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Date: Tue, 27 Mar 2007 06:01:55 -0500
From: Ruben Safir
Subject: [NYLXS - HANGOUT] [docs-newsletter-at-ssc.com: SuitWatch - March 21]
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----- Forwarded message from SuitWatch -----
Date: Mon, 26 Mar 2007 15:00:00 -0600
Subject: SuitWatch - March 21
SuitWatch -- March 21, 2007
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Dear SuitWatch Reader,
Enclosed is the March 21st edition of the SuitWatch e-newsletter. Due
to a technical error on our part, our text subscribers did not receive
this issue. We sincerely thank you for patience and your continued
readership of SuitWatch and Linux Journal.
With sincere thanks,
Doc Searls and the Linux Journal Editorial Team
A Public Market for Public Radio
On the one hand, it's a bummer that the new per-song/per-listener royalty
rates threaten to put Internet radio out of business (at least in the U.S.
http://www.linuxjournal.com/node/1000196). On the other hand, I don't mind
paying Radio Paradise $.0019 (that's under 2/10ths of one cent) to hear
Joseph Arthur singing "In the Sun" or to pay the same to RadioKAOS
(http://www.radiokaos.com)for Jo Jo Gunne singing "Run Run Run". (To name
two songs I like that are being played right now.) I can afford that.
What's more, I'd like artists to get paid for their work. Intermediaries
too. And not just by advertisers.
That's why I'm thinking we can re-frame this whole thing by giving radio's
consumers an easy way to become customers -- with tools that let them pay on
a voluntary, a la carte basis for stuff that's available for free but worth
more than that.
I'm not talking about doing the RIAA's bidding here. I'm talking about
seeing their bet and raising it. I'm talking about changing the whole game
by creating a new economy for music on radio that's led by listeners rather
than followed by them. I'm talking about solving common problems in ways
that work for everybody because they're conceived as common opportunities.
I'm talking about taking the "willing seller/willing buyer" concept out of
the realm of abstraction and guesswork and making it real and useful.
This is the first challenge I'd like to see VRM (Vendor Relationship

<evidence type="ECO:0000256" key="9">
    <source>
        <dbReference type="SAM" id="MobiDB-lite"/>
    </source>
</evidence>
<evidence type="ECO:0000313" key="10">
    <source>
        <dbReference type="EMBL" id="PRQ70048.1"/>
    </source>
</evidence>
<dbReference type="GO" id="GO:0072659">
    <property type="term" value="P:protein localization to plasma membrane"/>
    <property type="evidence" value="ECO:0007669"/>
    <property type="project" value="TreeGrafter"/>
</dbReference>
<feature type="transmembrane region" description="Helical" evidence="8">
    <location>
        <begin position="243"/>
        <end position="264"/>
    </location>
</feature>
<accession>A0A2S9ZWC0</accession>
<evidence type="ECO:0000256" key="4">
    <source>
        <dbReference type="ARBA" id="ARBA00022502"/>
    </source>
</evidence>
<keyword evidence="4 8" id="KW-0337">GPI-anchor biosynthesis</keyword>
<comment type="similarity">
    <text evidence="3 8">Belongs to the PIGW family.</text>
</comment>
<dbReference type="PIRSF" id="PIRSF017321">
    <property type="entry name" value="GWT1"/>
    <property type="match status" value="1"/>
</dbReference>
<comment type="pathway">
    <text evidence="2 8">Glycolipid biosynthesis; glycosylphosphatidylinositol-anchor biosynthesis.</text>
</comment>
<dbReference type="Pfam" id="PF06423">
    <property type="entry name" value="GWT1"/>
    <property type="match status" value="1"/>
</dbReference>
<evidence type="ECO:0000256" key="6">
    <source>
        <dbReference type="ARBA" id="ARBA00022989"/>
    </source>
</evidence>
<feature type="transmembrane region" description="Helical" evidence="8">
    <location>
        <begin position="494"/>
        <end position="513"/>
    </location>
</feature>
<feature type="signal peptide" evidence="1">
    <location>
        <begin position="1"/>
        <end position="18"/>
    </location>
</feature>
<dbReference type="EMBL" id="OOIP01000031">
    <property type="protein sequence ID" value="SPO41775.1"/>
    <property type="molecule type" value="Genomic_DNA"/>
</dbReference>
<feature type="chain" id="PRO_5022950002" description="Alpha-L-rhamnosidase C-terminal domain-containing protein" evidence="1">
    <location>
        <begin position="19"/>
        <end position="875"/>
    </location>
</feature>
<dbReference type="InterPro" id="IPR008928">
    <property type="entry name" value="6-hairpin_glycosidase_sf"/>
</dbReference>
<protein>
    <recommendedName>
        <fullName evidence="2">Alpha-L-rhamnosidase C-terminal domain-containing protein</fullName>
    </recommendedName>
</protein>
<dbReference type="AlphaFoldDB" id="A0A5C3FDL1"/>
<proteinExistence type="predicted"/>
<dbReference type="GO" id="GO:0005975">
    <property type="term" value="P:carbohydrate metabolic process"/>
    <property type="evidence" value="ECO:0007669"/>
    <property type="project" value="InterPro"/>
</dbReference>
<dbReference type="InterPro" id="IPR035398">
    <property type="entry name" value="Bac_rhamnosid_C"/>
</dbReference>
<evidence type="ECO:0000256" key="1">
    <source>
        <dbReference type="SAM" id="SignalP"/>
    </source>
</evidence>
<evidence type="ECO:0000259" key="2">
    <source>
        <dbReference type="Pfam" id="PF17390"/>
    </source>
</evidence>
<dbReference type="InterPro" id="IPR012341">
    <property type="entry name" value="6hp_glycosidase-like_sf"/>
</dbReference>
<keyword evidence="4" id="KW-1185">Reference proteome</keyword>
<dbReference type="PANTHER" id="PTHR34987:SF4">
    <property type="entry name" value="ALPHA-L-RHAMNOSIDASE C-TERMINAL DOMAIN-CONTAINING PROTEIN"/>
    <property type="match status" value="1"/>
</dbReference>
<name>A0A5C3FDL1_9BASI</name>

Management) developers take up. I'd like to make it ambitious too. Let's
take it beyond streaming alone. Let's make VRM tools that let us pay for
all sources and all forms of programming -- including all radio signals,
streams, downloaded files and contents of files. (The latter would apply to
multiple songs found in programs such as Tony Steidler-Dennison's Roadhouse
It's more than coincidental that the Copyright Royalty Board decided to make
commercial and noncommercial stations pay the same royalty rates. No more
"carve-outs" for CPB-funded stations (which enjoyed special treatment under
a now-obsolete agreement with SoundExchange -- the RIAA's collection
agency). No more special treatment for small webcasters. Now everybody
offering valuable free goods is in the same situation, and therefore on the
same team. Dark cloud, silver lining.
First, we need a project name and description. For now let's call it
Project Pay4Play, or p4p. With p4p tools, I should be able to say "I'll pay
for that" when I hear a song or a program I like. I want to be able to do
this with any podcast or stream that I hear on my browser, my mobile phone,
my PDA, my iPod, my iTunes -- even my car radio.
As it turns out, p4p already has a meaning that's so close to what we're
talking about here that I'd like to hijack it for its own good: "pay for
performance". As Wikipedia currently puts it,
P4P is an abbreviation of the term "Pay for Performance". The concept was
invented at Overture (now Yahoo! Search Marketing) and later adopted by
their competitors, most famously Google's AdWords. Under the model
advertisers bid on the rights to present a search result for a specific
search terms in an open auction. When someone enters a search term that
has been bid on, the results from the auction on that search term are
presented, ranked from highest bid to lowest. It is also referred to as
Pay per click advertising.
Not coincidentally, copyright law now comprehends music on Internet radio --
web streams -- as "performances". That's what they want somebody to pay up
to $.0019 for, on a per-listener basis. The problem with the old p4p
(described above) is that it's an advertising system. We're talking about
putting economic control in the hands of the users, by making them actual
customers. But again, on a voluntary basis.
We can make it voluntary because the goods we pay for are non-coercive. No
DRM required. No distrust or control freakage on the supply side. No
scarcity games. No inventory system with SKUs or barcodes or security guys
checking packages at the door. Just free goods, on display for everybody to
see and use. Plus something new: the ability, on the user's side, to
actually pay for usage, at their own discretion.
And something more: the means to mediate relationships -- with artists, with
stations, with podcasters, with program producers -- that originate with the
customer and not with first sources or intermediaries. In other words, the
means to scaffold real relationships built on mutual respect and mutual
interests and not on coercion. Or, in the case of public broadcasting, the
belief that a listener is a "member" just because they sent in fifty bucks